Research / Other publications
If you’re paying occasional attention to the British election campaign, you probably feel that something dramatic happened when your back was turned. Only a few weeks ago, the Tories were surfing effortlessly back into office on the back of opinion-poll leads that hovered around 18 percent. Today there are scare headlines that their lead has sunk to a mere 5 percent — with one business-media expert suggesting that would translate into a parliamentary majority of a mere two seats! Sell! Sell! Sell!
Well, you can relax somewhat. Other polls show that the governing party still enjoys a lead in double figures. There are only nine days to go, which reduces the risks of accidents. And the smart money is still heavily concentrated on bets favoring the Tories. But the Tory campaign has been a dreadful one. There is at least the possibility of a shock Tory defeat — indeed, the word “shock” would now be an exaggeration. And a Tory majority that fell below, say, 80 MPs would reduce the authority of the prime minister over her party and the Commons for the next five years.
Yesterday Theresa May bestrode the narrow world like a colossus; today there is the merest hint of
False praise on our part, the glimmer of twilight,
Never glad confident morning again.
What lifted up the Tories so high? What has since brought them, as yet gently, down to earth?
What lifted them up was the Brexit referendum result. As I have argued before (yes, yes, at tedious length), Brexit and the Tory party’s embrace of the result healed divisions in the natural conservative vote that had weakened the party since the mid 1970s. Brexit brought back into Tory ranks two large electoral blocs: those patriotic working-class voters abandoned by Labour but also neglected by a “modernizing” Tory establishment that regarded “Europe” as akin to jet propulsion or WiFi as a symbol of up-to-dateness; and the provincial Tory faithful who could see more clearly than their betters that “sharing sovereignty” meant being governed by other people in faraway places. Both blocs, restrained by past loyalties, were nonetheless drifting gradually toward UKIP. Brexit brought them back. UKIP began imploding.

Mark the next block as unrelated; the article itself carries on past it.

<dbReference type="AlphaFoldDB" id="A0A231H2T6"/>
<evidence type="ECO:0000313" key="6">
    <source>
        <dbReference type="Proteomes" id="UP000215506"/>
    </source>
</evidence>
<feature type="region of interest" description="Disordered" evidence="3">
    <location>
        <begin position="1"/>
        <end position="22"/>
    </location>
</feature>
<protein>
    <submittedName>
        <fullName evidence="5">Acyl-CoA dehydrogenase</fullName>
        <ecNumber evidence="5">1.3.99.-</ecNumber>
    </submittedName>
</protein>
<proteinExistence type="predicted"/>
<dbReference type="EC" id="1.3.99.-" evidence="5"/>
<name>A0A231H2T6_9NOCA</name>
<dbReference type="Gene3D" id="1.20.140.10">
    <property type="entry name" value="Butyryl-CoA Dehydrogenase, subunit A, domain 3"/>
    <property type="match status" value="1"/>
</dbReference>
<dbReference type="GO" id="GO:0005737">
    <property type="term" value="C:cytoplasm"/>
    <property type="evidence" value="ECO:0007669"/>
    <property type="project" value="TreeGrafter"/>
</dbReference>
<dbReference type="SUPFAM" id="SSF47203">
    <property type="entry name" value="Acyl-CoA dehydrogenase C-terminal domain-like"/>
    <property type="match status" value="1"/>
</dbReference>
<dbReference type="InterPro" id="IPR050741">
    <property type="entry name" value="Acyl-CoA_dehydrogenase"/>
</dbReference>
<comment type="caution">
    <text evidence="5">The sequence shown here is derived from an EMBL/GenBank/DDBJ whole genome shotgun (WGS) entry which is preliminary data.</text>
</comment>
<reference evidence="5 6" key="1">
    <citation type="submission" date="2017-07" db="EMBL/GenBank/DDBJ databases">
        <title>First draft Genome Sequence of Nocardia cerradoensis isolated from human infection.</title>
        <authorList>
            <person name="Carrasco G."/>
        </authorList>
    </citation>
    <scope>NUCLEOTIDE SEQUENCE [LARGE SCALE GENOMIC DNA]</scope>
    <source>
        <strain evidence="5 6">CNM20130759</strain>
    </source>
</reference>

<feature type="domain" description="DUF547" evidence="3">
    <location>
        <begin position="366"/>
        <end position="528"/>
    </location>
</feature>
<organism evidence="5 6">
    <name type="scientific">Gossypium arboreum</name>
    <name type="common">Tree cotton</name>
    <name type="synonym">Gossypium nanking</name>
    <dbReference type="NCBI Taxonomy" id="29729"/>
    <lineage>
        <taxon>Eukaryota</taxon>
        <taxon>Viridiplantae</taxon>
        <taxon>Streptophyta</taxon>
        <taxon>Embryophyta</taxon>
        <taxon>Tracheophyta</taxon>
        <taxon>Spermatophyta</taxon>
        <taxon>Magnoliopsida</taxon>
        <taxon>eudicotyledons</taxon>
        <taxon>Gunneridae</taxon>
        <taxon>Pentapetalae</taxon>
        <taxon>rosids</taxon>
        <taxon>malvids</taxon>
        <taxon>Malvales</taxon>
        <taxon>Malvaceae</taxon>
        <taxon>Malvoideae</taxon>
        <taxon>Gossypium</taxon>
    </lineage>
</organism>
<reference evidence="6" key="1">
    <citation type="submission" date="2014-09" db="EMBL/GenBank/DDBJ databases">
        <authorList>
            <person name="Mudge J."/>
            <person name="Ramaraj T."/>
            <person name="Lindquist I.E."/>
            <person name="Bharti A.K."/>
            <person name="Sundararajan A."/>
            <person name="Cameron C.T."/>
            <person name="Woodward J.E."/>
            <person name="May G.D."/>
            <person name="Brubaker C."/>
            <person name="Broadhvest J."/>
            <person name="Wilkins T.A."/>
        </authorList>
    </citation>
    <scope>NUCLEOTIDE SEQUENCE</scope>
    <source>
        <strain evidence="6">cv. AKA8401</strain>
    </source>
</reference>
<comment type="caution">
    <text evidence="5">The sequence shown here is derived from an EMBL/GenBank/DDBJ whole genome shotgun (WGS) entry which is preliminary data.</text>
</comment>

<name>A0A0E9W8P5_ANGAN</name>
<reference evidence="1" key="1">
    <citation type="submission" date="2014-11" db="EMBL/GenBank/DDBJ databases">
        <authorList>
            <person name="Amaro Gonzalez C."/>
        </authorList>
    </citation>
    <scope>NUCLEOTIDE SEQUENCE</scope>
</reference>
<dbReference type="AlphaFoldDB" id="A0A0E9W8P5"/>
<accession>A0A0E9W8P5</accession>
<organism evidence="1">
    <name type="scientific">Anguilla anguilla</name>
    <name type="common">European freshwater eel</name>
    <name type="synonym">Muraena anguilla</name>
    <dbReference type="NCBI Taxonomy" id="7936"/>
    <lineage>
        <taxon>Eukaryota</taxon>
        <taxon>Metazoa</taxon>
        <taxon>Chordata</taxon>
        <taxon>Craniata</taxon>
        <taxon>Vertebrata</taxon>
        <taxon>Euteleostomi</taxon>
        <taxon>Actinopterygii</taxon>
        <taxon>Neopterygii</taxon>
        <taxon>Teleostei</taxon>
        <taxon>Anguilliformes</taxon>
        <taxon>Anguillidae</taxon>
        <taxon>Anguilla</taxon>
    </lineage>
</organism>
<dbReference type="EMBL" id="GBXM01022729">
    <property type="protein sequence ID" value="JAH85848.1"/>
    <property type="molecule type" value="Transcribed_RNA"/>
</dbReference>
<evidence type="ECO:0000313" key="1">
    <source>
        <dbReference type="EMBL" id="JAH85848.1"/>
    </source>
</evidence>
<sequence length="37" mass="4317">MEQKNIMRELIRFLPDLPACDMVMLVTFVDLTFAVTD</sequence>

Mrs. May completed these conversions upon becoming prime minister by stating plainly that “Brexit means Brexit,” while the usual fluent liars were explaining that Brexit, properly considered, might well mean remaining inside most of the principal institutions and the legal sovereignty of the European Union. She was promising no retreat, no second referendum. That sealed the deal.